Effective wound care supplies can help caregivers help their patients to heal. After the source of the wound has been addressed, and the patient-centered pain and other complaints have bee resolved, the clinician's next step still presents challenges. Proper preparation of the wound bed has benefits such as restoring the patient's health, and allowing the patient to return home to normal activities sooner.
Step One: Debridement
The caregiver removes the unhealthy tissue around the wound to make way for new healthy tissue to grow.
Medical Supply manufacturers have introduced bandages of various shapes and sized for shallow as well as deep tissue wounds. They are treated so that they can absorb and retain microorganisms. Look for a debridement patch that claims to not stick to the wound. This will make dressing changes easier for the clinician and less painful for the patient.
This type of moist healing environment can be helpful for treating wounds such as:
- pressure ulcers
- diabetic ulcers
- surgical wounds
- first and second-degree burns
- leg ulcers
- skin tears
- lacerations and abrasions
Step Two: Infection and Inflammation
The caregiver's next goal after clearing away the dead tissue is to try to reduce the bacteria in and around the wound. Keep it clean to prevent infection. Manufacturers have introduced a silver powder and film product to protect the wound from microbes at this step.
Antimicrobial silver powder and film can be used on the types of wounds listed above, but also on:
- Central Lines and peripherally inserted central line catheter (PICC) lines (in film form only)
- negative pressure wound therapy (in powder form only)
- grafted wounds (in powder form only)
Step Three: Moisture Balance
After completing debridement and protecting the wound against microbial growth, the caregiver next must try to maintain proper moisture levels in and around the wound. A prominent ingredient in the products used at this stage is glycerine. The clinician applies a pad treated with the glycerine that covers and protects the wound while keeping it moist enough for new tissue growth to thrive.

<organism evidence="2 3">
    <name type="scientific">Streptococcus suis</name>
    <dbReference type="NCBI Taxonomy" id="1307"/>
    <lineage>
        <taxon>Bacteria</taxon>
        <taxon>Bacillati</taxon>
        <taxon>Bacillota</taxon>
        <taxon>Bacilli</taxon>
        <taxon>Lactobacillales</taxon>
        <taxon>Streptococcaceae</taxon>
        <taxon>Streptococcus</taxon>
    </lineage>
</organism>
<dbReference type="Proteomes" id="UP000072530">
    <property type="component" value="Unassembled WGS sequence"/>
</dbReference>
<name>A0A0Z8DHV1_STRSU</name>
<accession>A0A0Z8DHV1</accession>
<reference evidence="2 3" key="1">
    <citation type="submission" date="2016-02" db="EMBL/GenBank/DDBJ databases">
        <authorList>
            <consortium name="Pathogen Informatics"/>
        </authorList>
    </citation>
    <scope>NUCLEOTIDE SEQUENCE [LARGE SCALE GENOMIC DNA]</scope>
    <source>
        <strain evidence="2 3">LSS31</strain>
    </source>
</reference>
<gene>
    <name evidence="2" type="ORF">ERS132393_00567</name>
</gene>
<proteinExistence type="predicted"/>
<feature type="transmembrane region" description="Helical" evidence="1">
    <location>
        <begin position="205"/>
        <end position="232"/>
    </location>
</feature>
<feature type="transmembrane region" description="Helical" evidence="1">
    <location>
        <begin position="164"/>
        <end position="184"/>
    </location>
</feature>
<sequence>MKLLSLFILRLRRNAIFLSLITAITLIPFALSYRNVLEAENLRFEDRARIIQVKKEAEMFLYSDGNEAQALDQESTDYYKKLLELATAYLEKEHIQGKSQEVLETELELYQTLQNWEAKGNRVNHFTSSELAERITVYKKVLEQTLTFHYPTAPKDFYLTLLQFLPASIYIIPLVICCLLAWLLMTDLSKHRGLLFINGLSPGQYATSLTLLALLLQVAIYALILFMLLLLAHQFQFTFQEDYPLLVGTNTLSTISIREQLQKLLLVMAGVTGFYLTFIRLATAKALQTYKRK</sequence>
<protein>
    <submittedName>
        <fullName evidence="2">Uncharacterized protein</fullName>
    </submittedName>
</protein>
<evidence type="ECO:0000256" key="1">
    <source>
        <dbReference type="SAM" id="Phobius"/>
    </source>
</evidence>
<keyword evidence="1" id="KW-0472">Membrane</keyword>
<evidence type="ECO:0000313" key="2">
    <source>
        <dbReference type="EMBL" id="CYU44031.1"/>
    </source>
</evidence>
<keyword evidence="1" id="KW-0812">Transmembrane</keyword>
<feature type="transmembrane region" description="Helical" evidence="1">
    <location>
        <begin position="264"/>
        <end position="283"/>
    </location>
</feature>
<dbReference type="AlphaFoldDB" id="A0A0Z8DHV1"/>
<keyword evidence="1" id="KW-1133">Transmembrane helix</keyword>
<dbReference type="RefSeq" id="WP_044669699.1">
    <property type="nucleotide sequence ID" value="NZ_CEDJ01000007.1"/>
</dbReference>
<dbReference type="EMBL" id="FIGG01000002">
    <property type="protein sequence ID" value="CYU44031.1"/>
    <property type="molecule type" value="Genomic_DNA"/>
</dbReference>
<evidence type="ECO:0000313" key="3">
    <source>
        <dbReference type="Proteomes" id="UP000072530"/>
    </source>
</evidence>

Some pads can be left in place for 4 to 7 days. Select a pad that is highly absorbent because of this. Another feature to consider are the products that are treated to control wound odor.
Step Four: Treating the Edge of the Wound
At this stage, the caregiver may notice that upon inspection of the wound, the skin fails to migrate from the edge in order to cover the wound with healthy epithelial cells. These types of wounds are often referred to as "chronic" or "stalled."
There are dressings available that are made of collagen. Once applied, these collagen dressings are intended to improve the success rate of edge migration. The dressings in this category also have an available option that you can order, where the collagen dressing is treated with silver so that the wound can benefit from antimicrobial protection.
Some of the dressings above are considered primary dressings, some require secondary or supportive bandages to secure them to the wound. Here are a some products that can be used to help keep the dressings designed for debridement, infection and inflammation reduction, moisture balance, and stalled wound treatment in place.
- compression bandages
- elastic tubular bandages
- silicone tape
- gentle, or low-sensitivity adhesive tapes
- cover dressings with waterproof or water-resistant backings